Even though Harper Lee taught me that it is a sin to kill a mockingbird, I want this one dead. Like the proverbial doornail. Over the past week or so, this feathered monstrosity has made it his mission to sit in the trees just behind our house and practice his peculiar abilities. For a while he sounds like a whippoorwill. Then he's a bluebird. Then he's a car alarm. Then he's a car starting up. Then there are long, looping symphonies of original and imitated sounds that stretch from sundown to sunup.
I have become accustomed to sleeping through all manner of urban noise, from the neighbors across the street who keep their reggae raves roaring past midnight or the passing traffic in various levels of urgency and repair. Even the occasional next-door domestic disturbance can be ignored with a shift or a flop of a pillow. I live in a city, after all, not the wilderness. And maybe that's the problem. I've become so unaccustomed to the sounds of the woods that I can scarcely catch a wink between all of nature's wonders: the mockingbird's song.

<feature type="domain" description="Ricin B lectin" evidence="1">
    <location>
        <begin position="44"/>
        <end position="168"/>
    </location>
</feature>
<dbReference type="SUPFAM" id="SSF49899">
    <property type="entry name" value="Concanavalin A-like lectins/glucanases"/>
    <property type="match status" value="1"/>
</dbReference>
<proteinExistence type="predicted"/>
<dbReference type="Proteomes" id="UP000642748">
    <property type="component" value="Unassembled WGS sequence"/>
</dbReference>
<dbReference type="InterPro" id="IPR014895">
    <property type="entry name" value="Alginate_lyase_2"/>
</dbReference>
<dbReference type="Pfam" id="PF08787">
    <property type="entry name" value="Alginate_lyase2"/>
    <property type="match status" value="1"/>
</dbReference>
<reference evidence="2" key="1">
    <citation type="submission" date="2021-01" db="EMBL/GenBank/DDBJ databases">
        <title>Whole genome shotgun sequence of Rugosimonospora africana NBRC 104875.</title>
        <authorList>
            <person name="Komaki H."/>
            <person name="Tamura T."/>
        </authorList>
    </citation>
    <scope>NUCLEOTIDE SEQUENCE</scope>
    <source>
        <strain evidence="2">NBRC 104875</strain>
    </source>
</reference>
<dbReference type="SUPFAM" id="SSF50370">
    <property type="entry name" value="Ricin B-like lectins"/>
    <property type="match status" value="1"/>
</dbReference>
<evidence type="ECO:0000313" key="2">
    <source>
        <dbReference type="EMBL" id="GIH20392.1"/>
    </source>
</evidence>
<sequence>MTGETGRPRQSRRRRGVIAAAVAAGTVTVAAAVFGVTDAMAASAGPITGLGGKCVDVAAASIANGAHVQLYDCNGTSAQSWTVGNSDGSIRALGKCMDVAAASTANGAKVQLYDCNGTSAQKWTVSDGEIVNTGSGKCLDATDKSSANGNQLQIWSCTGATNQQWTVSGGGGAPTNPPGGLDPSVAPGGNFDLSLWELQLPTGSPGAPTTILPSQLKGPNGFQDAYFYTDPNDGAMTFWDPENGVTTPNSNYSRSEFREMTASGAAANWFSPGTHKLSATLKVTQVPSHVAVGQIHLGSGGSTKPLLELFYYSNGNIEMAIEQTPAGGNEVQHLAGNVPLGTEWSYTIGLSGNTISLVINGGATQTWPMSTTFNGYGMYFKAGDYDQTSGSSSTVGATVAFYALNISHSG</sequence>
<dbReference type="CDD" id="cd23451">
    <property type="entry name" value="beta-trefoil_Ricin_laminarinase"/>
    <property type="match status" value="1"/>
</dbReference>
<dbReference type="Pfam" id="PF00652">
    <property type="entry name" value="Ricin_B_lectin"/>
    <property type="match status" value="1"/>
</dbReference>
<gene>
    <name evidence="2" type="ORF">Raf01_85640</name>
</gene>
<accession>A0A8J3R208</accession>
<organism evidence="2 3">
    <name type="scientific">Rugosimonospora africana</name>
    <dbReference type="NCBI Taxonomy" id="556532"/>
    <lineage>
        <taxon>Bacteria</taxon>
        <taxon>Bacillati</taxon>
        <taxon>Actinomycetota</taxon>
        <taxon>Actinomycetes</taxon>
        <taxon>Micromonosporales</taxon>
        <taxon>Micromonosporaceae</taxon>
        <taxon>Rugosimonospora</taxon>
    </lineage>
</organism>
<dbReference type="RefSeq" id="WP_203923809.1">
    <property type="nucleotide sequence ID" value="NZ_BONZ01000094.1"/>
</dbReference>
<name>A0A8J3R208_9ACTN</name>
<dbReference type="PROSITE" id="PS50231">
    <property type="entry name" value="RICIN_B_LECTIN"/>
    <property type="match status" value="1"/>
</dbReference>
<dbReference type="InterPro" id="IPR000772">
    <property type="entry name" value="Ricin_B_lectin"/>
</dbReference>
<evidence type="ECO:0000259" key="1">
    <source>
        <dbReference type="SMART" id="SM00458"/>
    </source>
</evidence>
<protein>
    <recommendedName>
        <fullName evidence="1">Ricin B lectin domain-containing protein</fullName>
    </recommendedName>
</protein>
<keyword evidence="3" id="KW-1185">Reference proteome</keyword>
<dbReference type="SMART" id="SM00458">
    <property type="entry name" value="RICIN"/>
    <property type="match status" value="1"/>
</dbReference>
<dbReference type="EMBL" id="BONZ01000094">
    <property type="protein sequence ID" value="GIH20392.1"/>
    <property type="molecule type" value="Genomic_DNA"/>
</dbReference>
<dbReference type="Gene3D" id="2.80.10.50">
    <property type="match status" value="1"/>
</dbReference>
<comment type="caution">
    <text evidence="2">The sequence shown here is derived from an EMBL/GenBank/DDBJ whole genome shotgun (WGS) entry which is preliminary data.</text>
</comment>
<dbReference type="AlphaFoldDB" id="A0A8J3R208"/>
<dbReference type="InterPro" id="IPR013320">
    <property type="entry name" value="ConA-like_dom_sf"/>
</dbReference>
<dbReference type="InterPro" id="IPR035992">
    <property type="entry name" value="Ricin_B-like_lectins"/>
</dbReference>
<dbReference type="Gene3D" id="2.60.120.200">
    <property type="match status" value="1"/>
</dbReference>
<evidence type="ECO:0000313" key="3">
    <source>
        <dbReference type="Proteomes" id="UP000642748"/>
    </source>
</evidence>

For the record, I don't sleep through gunshots or earthquakes either, one being a more naturally occurring phenomenon, but I don't know if I will rest easy until this bird has flown. As for Ms. Lee and her admonition about keeping Mimus polyglottos safe and sound, I say this: Taking the Lord's name in vain is a sin, but every time I drop a something heavy on my toe, that's exactly what I do. Time to pack your bags, Mister Mockingbird.